Haworthia is a low-maintenance succulent plant that thrives in normal indoor conditions. Even though it is a small plant that does not require much light like other succulents, it is still among the most popular and favorite for gardeners.
It features succulent leaves in different colors like green, red, and even brown. The haworthia has many leaf sizes, nature, and texture: thick, fat, thin, bristly, smooth, stripes, bumps, and dots.
There are many haworthia types you can choose from, such as attenuata, Angustifolia, cooperi, fasciata, coarctata, bolusii, and nigra, amongst others. All of these varieties can add a great look to your indoor collections.
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What Is a Haworthia?
Haworthia is a succulent plant from a similar family as aloe and is a large genus among dwarf succulent plants.
It is native to South Africa and Namibia, where it grows in rocky patches and shades of bushes and grasses. Even though it is a small houseplant, it can give your home an attractive feel.
Haworthia has over 160 species, and a good number of them can be identified by rosette-like leaves which develop out of the stem axis.
Again, most haworthia types are almost similar, making it difficult to distinctly describe. Most of them feature very gorgeously colored and beautifully-shaped leaves.
Most people confuse them as cacti plants, but they are not; they are rather succulent plants. In other words, they are little slow-growing species that produce rosettes of fleshy green leaves, which are hugely protected with pearly warts or bands, thereby making them look very unique and gorgeous.
Potted haworthias are frequently moved outdoors during the summer months, especially in the areas that lack frost, and are planted in gardens sometimes.
These succulents thrive in bright light conditions and under sufficient moisture during the summer with a little dry condition during the winter periods.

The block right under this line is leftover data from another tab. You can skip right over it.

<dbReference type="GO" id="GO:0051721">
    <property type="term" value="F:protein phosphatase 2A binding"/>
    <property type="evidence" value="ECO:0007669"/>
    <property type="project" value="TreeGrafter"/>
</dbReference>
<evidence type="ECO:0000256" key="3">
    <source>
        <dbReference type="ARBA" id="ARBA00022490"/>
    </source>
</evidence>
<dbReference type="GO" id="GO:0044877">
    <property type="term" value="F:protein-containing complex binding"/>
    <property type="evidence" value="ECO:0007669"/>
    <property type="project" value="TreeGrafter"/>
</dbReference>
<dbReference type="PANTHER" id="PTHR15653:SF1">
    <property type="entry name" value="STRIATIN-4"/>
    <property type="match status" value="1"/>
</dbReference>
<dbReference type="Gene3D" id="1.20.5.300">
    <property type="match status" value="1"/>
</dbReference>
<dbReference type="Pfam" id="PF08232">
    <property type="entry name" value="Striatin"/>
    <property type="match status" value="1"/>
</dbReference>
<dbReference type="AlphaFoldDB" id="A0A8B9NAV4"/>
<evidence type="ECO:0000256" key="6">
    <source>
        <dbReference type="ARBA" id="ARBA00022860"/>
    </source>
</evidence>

Again, make sure you don’t over-water or under-water haworthias, and fertilize only during the spring and summer periods when the plant is on its active growth.
They thrive in partially shaded areas in their outdoor environments, thus making them very easy to grow as indoor plants. You can also grow them in different containers, but the best one should have proper drainage holes.
Most Common Haworthia Types
There are so many haworthia varieties out of hundreds of species to choose from for your indoor or garden collections.
Most of them are available in gardening parts of grocery shops, home stores, and garden centers. For the rare varieties, you can find them in succulent plant nurseries. Below are some of the most common hawthorn varieties;
1. Haworthia Attenuata “Striata.”
This variety is arguably the most commonly found type and is the most easily grown. It is stemless and features sprouting triangular leaves with pointed edges and white horizontal stripes.
It can grow up to 7cm tall and 25cm wide and thrives in temperatures of above 5 degrees Celsius.
It can tolerate long periods of drought because of its stiff leaves but still needs little water during winter to avoid the soil from fully drying out. The best soil for the haworthia attenuata variety is cactus compost or soil-based potting compost and horticultural grit.
2. Haworthia Angustifolia
Like the haworthia attenuata variety, the Angustifolia features stemless, sprouting, and pointed leaves. The leaves are also lanceolate, thin, and has loosed leaves that produce a rosette and beautifully serrated tips with white to faded pink flowers.
It requires the same growing conditions as most other haworthia varieties like the attenuata species.
3. Haworthia Cooperi
Also called Bristle Haworthia, Cooper’s Haworthia, Pussy Foot, and Window Haworthia, the haworthia cooperi is a stunted growing variety that always clusters densely.